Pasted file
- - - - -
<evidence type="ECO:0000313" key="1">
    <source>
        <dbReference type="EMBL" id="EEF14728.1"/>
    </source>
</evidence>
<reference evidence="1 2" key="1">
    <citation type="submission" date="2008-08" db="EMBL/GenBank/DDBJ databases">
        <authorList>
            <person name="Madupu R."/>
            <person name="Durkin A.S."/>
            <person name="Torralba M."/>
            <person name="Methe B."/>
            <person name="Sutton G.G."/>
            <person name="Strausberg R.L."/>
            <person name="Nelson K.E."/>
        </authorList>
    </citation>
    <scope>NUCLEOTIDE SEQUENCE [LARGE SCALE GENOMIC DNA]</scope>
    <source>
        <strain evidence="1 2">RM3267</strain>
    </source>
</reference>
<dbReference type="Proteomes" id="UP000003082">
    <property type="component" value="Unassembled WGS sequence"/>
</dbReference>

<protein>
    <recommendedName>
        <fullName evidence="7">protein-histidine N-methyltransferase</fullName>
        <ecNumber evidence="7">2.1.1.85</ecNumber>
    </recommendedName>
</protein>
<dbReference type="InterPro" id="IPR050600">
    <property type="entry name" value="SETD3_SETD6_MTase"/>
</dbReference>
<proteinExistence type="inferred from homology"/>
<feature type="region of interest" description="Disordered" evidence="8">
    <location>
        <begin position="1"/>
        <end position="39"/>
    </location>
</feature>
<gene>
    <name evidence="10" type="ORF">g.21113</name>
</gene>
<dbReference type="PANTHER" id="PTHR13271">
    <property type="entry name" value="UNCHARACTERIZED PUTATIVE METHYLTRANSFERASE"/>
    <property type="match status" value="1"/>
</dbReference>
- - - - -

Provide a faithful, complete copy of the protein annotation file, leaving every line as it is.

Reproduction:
<evidence type="ECO:0000313" key="1">
    <source>
        <dbReference type="EMBL" id="EEF14728.1"/>
    </source>
</evidence>
<reference evidence="1 2" key="1">
    <citation type="submission" date="2008-08" db="EMBL/GenBank/DDBJ databases">
        <authorList>
            <person name="Madupu R."/>
            <person name="Durkin A.S."/>
            <person name="Torralba M."/>
            <person name="Methe B."/>
            <person name="Sutton G.G."/>
            <person name="Strausberg R.L."/>
            <person name="Nelson K.E."/>
        </authorList>
    </citation>
    <scope>NUCLEOTIDE SEQUENCE [LARGE SCALE GENOMIC DNA]</scope>
    <source>
        <strain evidence="1 2">RM3267</strain>
    </source>
</reference>
<dbReference type="Proteomes" id="UP000003082">
    <property type="component" value="Unassembled WGS sequence"/>
</dbReference>

<protein>
    <recommendedName>
        <fullName evidence="7">protein-histidine N-methyltransferase</fullName>
        <ecNumber evidence="7">2.1.1.85</ecNumber>
    </recommendedName>
</protein>
<dbReference type="InterPro" id="IPR050600">
    <property type="entry name" value="SETD3_SETD6_MTase"/>
</dbReference>
<proteinExistence type="inferred from homology"/>
<feature type="region of interest" description="Disordered" evidence="8">
    <location>
        <begin position="1"/>
        <end position="39"/>
    </location>
</feature>
<gene>
    <name evidence="10" type="ORF">g.21113</name>
</gene>
<dbReference type="PANTHER" id="PTHR13271">
    <property type="entry name" value="UNCHARACTERIZED PUTATIVE METHYLTRANSFERASE"/>
    <property type="match status" value="1"/>
</dbReference>